- Could you take advantage of the geographical location and season to refine your hypotheses? If so, would this be done by feeding this information into your image classifier (e.g. if you used neural nets then perhaps you could have simple "date" and "geo location" inputs which connect to the upper layers?) Or perhaps it would make more sense to use Bayesian statistics to combine evidence from your classifier with prior knowledge about the geographical and temporal distribution of plants. Update your priors when new successful classifications are made.
- If the user provides feedback (e.g. "this is the correct answer") then could you exploit that information?
- If the user takes multiple images of the same plant then how best to use these multiple images to come up with a good answer? Maybe just run each image through your classifier and then return the "majority vote"?
- Maybe try to train your classifier on phylogenetic data so it can make sensible guesses when it doesn't know the exact answer. This is known as "transfer learning". I believe the basic idea is that you pre-train a deep neural network in an unsupervised fashion on phylogenetic data (so it learns relationships between plants) and then you plug in a new lower set of input layers to map from image data to these pre-learnt representations. e.g. see section "2.4 Multitask and Transfer Learning" in Bengio at al 2013.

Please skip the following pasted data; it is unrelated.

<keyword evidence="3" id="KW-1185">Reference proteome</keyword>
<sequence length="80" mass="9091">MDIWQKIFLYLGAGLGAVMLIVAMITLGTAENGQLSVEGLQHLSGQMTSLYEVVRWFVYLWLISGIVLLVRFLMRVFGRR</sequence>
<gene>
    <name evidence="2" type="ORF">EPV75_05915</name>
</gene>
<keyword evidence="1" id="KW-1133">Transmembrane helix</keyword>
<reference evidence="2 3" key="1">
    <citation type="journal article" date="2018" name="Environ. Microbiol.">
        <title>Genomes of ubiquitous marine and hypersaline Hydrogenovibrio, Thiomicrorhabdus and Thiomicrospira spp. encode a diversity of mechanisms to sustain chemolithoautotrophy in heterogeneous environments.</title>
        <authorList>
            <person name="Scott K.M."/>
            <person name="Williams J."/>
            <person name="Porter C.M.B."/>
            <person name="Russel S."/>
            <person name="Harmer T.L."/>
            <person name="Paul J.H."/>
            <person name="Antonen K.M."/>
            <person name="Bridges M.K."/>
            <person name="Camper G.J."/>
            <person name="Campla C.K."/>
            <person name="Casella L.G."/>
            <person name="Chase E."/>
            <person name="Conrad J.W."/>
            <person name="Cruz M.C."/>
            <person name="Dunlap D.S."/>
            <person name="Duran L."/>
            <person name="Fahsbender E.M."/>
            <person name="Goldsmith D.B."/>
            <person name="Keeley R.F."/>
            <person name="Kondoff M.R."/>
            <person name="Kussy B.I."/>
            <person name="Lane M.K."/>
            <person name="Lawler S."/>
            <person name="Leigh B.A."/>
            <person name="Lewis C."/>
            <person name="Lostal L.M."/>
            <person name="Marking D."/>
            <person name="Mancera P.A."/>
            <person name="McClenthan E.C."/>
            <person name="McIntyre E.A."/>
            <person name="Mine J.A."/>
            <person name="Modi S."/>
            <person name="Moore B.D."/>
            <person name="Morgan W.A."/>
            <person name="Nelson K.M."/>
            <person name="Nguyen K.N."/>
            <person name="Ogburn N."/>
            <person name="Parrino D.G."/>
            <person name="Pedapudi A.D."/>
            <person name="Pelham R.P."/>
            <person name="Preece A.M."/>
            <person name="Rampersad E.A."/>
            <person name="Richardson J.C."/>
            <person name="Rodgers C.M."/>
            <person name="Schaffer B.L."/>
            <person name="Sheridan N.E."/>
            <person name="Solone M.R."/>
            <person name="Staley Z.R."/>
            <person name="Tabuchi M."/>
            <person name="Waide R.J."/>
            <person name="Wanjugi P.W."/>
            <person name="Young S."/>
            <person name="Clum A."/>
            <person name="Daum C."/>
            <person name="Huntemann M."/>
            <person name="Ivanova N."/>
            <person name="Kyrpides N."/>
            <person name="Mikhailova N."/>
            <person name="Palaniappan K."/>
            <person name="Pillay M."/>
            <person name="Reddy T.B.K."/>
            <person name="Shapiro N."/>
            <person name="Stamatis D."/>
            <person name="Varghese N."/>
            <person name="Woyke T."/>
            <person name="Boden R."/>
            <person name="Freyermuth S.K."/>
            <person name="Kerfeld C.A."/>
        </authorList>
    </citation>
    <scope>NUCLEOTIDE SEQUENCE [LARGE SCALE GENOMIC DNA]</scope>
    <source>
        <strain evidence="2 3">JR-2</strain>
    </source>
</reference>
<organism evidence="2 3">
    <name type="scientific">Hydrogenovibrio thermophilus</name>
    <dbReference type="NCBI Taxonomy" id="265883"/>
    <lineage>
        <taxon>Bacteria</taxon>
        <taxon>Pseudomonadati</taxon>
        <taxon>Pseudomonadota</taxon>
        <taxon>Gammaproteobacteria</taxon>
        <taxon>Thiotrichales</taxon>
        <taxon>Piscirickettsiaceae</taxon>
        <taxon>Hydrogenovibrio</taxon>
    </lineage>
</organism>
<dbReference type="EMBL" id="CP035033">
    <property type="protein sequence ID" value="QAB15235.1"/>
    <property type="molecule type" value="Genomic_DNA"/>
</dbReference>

- experiment with multiple ML techniques
Acquiring and pre-processing training images
- scrape the plant image datasets listed above for images of plants (if you use deep learning with unsupervised pre-training then the images don't all have to be labelled). Lots of scope to parallelise this scraping and run it on multiple DoC machines so you can suck in millions of images.
- Extract dates and location from the EXIF metadata in the images to produce priors for geographical and temporal distributions.
- There are lots of tricks to process your training images to effectively produce an even larger training set. e.g. horizontally flip images, crop, zoom, rotate a little, change brightness and contrast a little, add occlusions.
- Maybe get phylogenetic / geographical distribution / temporal distribution data from DBpedia. I believe the ImageCLEF dataset also has geo location data.
Just to emphasise: you are certainly not expected to implement all these ideas! It would take years to implement all these features! I only mention them to give a feel for the potential breadth of the project, if breadth is what you want (but, of course, be aware that Spring term will fly past and you should keep your group project specification as simple as possible).
Risks and benefits of this project
It is important to point out that MSc group projects aren't marked on your ability to implement bleeding-edge computer science. For example, the "Best MSc Computing Project" from Spring 2012 was a lovely new website for a local doctors' surgery. If your aim is to maximise your chance of winning "best project" whilst minimising your effort then embarking on a project which makes use of bleeding-edge tools and techniques carries some risk! We must also point out that neither supervisor on this project does computer vision research as their 'day job' (although Dr Knottenbelt did do some research on South African flora in the 1990s!). But Jack will be using Deep Learning techniques for his PhD in Spring; and will do all he can to help you... but you do need to be aware that you will quickly become the department's experts (possibly even the world's experts) in using computer vision for recognising plants; and hence you will need to be comfortable with being pioneers ;).